Here's some code in a django tutorial that I'm going through. I've never come across the super function in python before and the way it's used here is different from the examples I've seen online. I.e., usually when you use super, don't you have multiple classes? It's in the last line:
super(Snippet, self).save(force_insert, force_update)
Could you explain exactly what's going on there and what would be an alternative way to write that. It just seems like the save method is calling itself here?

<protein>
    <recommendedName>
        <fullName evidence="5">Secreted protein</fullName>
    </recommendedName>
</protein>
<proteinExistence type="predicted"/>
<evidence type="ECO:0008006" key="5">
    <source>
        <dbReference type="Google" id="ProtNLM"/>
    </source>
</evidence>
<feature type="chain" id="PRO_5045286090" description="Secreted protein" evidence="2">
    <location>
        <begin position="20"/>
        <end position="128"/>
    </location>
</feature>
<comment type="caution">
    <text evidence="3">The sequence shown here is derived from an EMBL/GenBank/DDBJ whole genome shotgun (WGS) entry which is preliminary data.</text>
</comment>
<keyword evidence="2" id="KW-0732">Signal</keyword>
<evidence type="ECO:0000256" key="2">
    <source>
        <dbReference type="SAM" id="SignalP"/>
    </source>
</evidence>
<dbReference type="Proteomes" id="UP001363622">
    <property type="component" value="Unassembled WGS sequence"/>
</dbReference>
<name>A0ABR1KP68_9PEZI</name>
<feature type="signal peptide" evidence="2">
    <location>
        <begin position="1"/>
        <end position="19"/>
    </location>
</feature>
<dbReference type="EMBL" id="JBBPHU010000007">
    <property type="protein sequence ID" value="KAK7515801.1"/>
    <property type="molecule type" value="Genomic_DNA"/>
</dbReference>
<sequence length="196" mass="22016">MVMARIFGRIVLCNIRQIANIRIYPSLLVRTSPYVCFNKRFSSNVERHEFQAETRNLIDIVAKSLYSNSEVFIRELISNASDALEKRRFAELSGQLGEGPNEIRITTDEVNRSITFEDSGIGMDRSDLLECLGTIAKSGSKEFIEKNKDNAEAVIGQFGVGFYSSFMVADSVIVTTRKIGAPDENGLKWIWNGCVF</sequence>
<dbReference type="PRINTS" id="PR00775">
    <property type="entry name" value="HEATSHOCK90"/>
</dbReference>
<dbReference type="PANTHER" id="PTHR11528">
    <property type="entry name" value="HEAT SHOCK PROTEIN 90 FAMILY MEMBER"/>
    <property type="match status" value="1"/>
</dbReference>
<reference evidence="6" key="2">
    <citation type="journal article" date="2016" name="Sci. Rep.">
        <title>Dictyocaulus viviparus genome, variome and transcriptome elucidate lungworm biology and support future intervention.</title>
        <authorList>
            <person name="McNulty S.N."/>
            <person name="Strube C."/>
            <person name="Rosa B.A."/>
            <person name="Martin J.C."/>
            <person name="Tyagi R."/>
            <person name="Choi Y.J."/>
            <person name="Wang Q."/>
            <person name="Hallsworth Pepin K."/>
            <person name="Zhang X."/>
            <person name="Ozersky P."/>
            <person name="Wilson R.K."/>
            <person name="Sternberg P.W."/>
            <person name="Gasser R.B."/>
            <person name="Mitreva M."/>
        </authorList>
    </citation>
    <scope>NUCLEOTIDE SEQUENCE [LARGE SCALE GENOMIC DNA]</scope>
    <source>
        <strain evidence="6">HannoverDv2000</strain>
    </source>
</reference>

class Snippet(models.Model): title = models.CharField(max_length=255) language = models.ForeignKey(Language) author = models.ForeignKey(User) description = models.TextField() description_html = models.TextField(editable=False) code = models.TextField() highlighted_code = models.TextField(editable=False) tags = TagField() pub_date = models.DateTimeField(editable=False) updated_date = models.DateTimeField(editable=False) class Meta: ordering = ['-pub_date'] def __unicode__(self): return self.title def save(self, force_insert=False, force_update=False): if not self.id: self.pub_date = datetime.datetime.now() self.updated_date = datetime.datetime.now() self.description_html = markdown(self.description) self.highlighted_code = self.highlight() super(Snippet, self).save(force_insert, force_update)